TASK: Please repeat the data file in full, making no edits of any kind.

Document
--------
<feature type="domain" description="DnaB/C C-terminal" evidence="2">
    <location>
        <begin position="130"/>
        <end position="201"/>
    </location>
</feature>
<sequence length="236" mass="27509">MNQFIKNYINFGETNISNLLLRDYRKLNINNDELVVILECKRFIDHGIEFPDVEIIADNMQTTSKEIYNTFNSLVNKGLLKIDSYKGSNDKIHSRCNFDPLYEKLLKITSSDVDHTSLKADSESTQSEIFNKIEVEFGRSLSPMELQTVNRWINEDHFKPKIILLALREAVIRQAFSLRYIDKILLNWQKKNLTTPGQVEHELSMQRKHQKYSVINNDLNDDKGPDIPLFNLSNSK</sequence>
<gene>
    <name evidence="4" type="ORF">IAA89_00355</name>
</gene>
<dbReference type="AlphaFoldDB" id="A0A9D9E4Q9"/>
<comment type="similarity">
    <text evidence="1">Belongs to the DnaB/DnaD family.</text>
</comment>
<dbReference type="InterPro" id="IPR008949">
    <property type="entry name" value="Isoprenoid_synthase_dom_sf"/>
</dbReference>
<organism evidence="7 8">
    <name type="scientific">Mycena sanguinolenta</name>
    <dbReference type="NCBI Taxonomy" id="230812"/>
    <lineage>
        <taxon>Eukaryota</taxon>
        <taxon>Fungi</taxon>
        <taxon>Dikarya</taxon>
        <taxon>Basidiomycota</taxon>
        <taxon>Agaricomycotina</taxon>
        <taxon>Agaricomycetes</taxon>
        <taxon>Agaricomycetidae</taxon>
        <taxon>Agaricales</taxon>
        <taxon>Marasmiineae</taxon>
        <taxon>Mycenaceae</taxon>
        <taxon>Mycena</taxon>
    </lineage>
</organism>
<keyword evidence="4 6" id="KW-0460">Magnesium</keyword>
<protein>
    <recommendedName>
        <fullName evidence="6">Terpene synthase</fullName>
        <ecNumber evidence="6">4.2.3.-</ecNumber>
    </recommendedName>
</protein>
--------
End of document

<feature type="domain" description="DnaB/C C-terminal" evidence="2">
    <location>
        <begin position="130"/>
        <end position="201"/>
    </location>
</feature>
<sequence length="236" mass="27509">MNQFIKNYINFGETNISNLLLRDYRKLNINNDELVVILECKRFIDHGIEFPDVEIIADNMQTTSKEIYNTFNSLVNKGLLKIDSYKGSNDKIHSRCNFDPLYEKLLKITSSDVDHTSLKADSESTQSEIFNKIEVEFGRSLSPMELQTVNRWINEDHFKPKIILLALREAVIRQAFSLRYIDKILLNWQKKNLTTPGQVEHELSMQRKHQKYSVINNDLNDDKGPDIPLFNLSNSK</sequence>
<gene>
    <name evidence="4" type="ORF">IAA89_00355</name>
</gene>
<dbReference type="AlphaFoldDB" id="A0A9D9E4Q9"/>
<comment type="similarity">
    <text evidence="1">Belongs to the DnaB/DnaD family.</text>
</comment>
<dbReference type="InterPro" id="IPR008949">
    <property type="entry name" value="Isoprenoid_synthase_dom_sf"/>
</dbReference>
<organism evidence="7 8">
    <name type="scientific">Mycena sanguinolenta</name>
    <dbReference type="NCBI Taxonomy" id="230812"/>
    <lineage>
        <taxon>Eukaryota</taxon>
        <taxon>Fungi</taxon>
        <taxon>Dikarya</taxon>
        <taxon>Basidiomycota</taxon>
        <taxon>Agaricomycotina</taxon>
        <taxon>Agaricomycetes</taxon>
        <taxon>Agaricomycetidae</taxon>
        <taxon>Agaricales</taxon>
        <taxon>Marasmiineae</taxon>
        <taxon>Mycenaceae</taxon>
        <taxon>Mycena</taxon>
    </lineage>
</organism>
<keyword evidence="4 6" id="KW-0460">Magnesium</keyword>
<protein>
    <recommendedName>
        <fullName evidence="6">Terpene synthase</fullName>
        <ecNumber evidence="6">4.2.3.-</ecNumber>
    </recommendedName>
</protein>